It’s not just friends and local punks digging Pastel Skeleton. This summer, a man from Yorkshire, England, asked the band if he could use one of their songs on a punk compilation he was making.

More recently, Tempe Starving Artist Magazine asked the band for an interview. The magazine deals with popular bands like Minus The Bear and No Age.

Punk fan Dave Duval is hoping events like Pastel Skeleton’s house shows will revive Fredericton’s shrinking underground scene.
Fredericton has a long history of punk and hardcore music, from the early 80’s with Neighborhood Watch right through the mid-2000s with various local bands. Unfortunately, the scene died down with the 2007 closing of the infamous grunge bar Bugaboo Creek- which was turned into the folky Cedar Tree Cafe.

“They serve good coffee but the music sucks down there and there’s a bunch of dudes with macbooks but back in the day it was the dirtiest goddamned bar in Fredericton. It was where all the weirdos and alcoholics and punks and whoever went to see good bands. It seems that ever since it closed, we’ve been left with a whole bunch of this weird, “chug chug chug” myspace metal shit, which seems to dominate underground culture at the moment,” said Duval.

Regardless of the smaller scene, Duval said there is still some kick left out there on the quiet streets.

“There are still kids that are interested in the real shit in this town, including Haunted Ground-a newer power-violence band that seem pretty darn awesome, and HARD CHARGER, who are great. They play Gallery Connexion once in a while,” said Duval.

“I’m currently working on a bunch of rotten noise to release on cassette with a local weirdo named James who has been releasing straight noise for a long time, previously under the record label Hamburger Tapes and now under the name Runk Records. He’s another cat in Fredericton that’s passionate about punk/noise/shit culture, and he’s getting into putting on shows too.”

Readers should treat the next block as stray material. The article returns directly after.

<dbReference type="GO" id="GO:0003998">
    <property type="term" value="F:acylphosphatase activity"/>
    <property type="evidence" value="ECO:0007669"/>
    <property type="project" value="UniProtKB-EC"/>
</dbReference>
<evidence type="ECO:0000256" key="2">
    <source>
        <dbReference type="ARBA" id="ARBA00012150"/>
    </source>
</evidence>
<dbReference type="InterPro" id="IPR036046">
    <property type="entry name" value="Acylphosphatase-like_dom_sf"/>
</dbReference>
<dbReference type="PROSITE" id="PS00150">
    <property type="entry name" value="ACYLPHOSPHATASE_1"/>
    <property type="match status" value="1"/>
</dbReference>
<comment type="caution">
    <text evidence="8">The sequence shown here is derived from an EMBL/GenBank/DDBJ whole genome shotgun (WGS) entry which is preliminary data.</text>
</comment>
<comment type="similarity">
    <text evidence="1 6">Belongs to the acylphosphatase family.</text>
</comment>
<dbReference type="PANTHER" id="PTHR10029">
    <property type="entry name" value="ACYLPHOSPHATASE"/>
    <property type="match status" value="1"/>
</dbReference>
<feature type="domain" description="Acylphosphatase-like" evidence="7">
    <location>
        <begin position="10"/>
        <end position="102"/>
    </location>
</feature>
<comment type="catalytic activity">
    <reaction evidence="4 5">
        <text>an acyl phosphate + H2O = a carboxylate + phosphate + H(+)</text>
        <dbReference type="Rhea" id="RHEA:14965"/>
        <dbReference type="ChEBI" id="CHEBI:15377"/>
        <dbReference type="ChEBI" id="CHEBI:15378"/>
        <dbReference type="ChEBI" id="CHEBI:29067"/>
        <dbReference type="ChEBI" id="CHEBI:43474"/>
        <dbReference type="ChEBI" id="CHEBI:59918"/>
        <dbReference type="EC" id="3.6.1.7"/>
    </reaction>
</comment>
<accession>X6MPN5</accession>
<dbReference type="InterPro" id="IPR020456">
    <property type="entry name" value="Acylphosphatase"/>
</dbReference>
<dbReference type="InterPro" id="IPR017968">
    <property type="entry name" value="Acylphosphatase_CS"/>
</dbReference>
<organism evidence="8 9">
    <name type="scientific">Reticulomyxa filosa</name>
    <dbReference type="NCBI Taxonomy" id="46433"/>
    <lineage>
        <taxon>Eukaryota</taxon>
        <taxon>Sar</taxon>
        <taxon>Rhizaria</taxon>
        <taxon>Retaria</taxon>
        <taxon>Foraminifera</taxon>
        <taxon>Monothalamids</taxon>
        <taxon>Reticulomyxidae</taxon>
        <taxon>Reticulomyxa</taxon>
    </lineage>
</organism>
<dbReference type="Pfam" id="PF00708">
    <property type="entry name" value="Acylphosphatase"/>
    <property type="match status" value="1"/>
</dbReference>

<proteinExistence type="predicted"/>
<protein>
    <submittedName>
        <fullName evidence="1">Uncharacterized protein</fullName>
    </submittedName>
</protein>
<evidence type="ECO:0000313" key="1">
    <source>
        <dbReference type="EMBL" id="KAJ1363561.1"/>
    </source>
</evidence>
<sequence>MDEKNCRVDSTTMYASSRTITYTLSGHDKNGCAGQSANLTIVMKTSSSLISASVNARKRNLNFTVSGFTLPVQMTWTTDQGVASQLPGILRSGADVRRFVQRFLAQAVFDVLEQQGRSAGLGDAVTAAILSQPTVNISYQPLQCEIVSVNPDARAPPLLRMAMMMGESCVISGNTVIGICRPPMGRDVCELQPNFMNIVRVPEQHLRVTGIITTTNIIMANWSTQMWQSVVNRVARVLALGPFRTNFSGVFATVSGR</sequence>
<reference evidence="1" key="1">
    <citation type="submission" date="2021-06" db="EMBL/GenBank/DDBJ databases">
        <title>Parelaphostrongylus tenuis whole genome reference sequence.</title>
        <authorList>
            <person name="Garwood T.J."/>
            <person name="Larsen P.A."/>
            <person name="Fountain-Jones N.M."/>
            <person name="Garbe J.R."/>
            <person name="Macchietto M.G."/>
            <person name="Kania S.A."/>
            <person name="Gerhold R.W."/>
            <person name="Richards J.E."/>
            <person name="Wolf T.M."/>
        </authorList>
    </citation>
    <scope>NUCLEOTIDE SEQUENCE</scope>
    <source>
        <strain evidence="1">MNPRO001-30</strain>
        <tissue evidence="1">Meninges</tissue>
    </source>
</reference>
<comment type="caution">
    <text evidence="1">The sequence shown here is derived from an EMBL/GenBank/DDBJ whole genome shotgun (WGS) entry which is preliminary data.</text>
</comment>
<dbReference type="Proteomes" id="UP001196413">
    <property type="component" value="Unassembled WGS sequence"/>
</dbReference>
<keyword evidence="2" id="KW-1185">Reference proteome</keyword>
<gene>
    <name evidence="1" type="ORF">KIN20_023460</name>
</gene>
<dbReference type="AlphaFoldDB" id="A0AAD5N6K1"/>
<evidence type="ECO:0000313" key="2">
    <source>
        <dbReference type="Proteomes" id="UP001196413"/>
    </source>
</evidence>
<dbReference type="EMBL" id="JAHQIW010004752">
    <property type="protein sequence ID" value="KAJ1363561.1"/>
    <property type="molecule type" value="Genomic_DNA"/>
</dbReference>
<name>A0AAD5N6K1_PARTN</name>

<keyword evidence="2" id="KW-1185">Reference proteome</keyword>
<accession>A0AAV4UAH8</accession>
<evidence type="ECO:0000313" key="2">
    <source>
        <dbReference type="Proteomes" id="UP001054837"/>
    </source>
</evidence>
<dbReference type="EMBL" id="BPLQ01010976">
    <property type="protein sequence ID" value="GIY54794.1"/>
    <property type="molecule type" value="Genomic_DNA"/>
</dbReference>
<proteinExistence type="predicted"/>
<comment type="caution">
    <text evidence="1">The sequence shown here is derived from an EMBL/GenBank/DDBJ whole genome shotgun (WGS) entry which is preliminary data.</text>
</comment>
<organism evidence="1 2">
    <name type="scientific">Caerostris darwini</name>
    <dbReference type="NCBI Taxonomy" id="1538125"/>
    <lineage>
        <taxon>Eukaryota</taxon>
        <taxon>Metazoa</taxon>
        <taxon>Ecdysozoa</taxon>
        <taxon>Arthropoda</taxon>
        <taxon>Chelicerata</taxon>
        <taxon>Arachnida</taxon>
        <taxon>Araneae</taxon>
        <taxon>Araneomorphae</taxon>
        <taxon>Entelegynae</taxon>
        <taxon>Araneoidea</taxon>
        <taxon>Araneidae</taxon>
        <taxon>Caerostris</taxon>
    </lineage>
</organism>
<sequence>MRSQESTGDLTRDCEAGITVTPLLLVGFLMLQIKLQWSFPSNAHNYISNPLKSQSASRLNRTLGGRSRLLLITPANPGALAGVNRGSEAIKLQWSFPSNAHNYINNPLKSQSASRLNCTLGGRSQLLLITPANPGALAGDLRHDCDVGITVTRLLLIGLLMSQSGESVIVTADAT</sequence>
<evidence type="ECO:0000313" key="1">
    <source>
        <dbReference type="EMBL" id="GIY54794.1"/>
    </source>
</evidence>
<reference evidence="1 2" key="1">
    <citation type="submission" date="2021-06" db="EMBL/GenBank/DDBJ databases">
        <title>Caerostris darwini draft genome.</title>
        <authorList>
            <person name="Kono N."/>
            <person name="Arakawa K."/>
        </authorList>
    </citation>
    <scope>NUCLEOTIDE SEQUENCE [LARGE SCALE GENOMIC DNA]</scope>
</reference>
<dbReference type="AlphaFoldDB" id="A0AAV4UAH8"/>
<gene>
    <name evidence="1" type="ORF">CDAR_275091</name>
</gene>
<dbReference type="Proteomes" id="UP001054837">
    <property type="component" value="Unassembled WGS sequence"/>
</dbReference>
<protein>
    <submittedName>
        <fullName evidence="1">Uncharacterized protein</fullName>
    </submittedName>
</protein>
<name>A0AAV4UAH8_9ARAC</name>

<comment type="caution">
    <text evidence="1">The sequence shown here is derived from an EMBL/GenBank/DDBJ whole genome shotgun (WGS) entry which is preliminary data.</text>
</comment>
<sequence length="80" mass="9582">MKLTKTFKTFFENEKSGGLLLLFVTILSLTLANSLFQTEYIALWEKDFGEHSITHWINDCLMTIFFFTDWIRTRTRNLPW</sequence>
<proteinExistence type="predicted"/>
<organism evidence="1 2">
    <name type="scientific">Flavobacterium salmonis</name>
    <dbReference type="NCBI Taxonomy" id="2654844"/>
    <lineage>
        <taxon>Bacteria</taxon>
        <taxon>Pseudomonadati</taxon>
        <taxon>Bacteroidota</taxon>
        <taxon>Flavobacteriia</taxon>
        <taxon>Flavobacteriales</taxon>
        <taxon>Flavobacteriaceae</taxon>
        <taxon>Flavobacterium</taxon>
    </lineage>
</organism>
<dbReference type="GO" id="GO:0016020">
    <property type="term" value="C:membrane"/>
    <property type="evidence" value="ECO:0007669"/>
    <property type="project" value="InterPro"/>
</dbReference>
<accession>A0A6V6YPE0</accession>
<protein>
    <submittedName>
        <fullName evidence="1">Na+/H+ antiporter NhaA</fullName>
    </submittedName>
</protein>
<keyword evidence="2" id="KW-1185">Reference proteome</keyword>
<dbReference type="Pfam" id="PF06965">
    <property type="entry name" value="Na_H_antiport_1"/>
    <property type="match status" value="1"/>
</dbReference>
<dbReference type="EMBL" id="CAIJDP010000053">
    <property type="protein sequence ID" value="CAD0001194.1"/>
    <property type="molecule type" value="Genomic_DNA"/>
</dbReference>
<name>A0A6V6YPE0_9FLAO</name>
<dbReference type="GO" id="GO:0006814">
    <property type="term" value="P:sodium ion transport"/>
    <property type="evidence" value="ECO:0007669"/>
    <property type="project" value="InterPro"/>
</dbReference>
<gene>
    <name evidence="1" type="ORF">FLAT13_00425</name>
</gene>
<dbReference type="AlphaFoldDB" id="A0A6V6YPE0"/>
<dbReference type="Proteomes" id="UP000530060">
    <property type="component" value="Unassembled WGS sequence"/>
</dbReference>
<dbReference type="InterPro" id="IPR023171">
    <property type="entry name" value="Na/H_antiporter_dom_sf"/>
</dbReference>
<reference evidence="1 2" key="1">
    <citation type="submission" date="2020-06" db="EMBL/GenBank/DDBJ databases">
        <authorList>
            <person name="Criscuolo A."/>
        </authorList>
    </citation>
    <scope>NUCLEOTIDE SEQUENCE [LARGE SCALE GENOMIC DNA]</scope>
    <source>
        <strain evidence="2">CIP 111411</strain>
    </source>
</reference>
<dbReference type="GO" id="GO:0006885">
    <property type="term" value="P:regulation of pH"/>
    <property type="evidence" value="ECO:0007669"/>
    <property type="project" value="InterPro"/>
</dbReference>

Punk fiends don’t have to wait long for a good, dirty, noise show. Pastel Skeleton is throwing a “summer is dead” show this Friday. The band decided to stick with a house venue as oppose to a bar because they like the personal vibe.

“Everyone is gunna be moving and bumping into each other. It’s really physical. Bars have an exclusive feel, but house shows have a chill, hang-out feel, “said McCain.

“We want everyone to come enjoy the baptism of noise and we’ll take real good care of yah’s,” said Curtis.

Pastel Skeleton will also be releasing their new C.D. Thrash this Friday. Fifty handmade copies will be up for grabs for ten bones a pop.

For more details on the band and their upcoming show, check out www.pastelskeleton.com or the group’s Facebook page.

Like and follow us:


  • Show Comments (0)

Your email address will not be published. Required fields are marked *

comment *

  • name *

  • email *

  • website *

You May Also Like

How to talk to a celebrity

Globe and Mail arts reporter R. M. Vaughan talked candidly with students about the ...

TV done Wright with Adam Wright

Have you ever seen a preview for a new show on TV and decided ...

The Hard Road to Famous

By Erin Keating The Slate Pacific are something of an anomaly in the Fredericton ...

Social media & sharing icons powered by UltimatelySocial

Like and follow us!